She lives within a row of tents on the side of a two lane road, where cars speed by without thinking much of the children playing along the side. Children have been struck by cars many times and my eyes have seen evidence of this unthinkable violence. These are the children of migrant workers from Syria, and are seen in an unequal manner unfortunately in very much the same way as migrant populations in any other country.
This row of tents was the scene of my very first photographic venture of another ethnic group. She is young enough to be born within my time with this group of people, and I have photographed her older sister as well as her older cousins even before she was born. After fifteen years with these families my presence is almost unnoticed by the adults, while the children never seem to get tired from saying my name upon arrival even before my car comes to a halt.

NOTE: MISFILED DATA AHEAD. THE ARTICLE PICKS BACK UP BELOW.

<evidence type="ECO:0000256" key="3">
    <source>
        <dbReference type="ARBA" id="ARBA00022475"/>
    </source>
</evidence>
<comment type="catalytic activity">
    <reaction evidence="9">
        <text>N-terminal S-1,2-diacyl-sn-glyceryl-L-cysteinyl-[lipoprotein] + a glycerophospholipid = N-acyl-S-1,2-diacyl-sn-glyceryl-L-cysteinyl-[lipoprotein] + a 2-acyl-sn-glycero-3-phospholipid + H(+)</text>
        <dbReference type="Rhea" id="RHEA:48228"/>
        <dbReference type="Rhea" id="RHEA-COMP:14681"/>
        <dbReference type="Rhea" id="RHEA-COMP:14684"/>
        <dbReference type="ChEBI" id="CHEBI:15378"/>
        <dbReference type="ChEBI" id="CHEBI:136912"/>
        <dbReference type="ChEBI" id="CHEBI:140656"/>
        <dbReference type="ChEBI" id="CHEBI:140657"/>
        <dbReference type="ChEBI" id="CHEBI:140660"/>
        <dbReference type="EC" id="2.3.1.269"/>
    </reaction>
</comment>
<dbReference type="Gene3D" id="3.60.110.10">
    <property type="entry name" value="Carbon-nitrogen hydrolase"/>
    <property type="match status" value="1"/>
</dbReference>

For this image she sat down in front of neighbor's home, the leader of this community. A few of the boys sat next to me in the sun in order to prevent unwanted sunlight from below. We were just having fun and used a digital camera to make these images. The pace was faster and the work more enjoyable since they were able to see the images immediately, both on the camera's screen and through the prints provided a few days later.
She is wearing an informal blouse and has let her hair go uncovered. She is at an age when her hair is at times covered and at other times uncovered. On this day she chose the latter and allowed herself to be documented in this manner. I have always admired her and her friends, for they are courageous enough to work with me regardless of the statements made by some of the boys in the early part of my work (since then the boys have become fond of me and respected my decision to give the girls their day in the sun).
I miss her very much and look forward to next year's visit. Along with my family living nearby, she is a very important reason for my continued visits to the birthplace of my parents.
Halim Ina Photography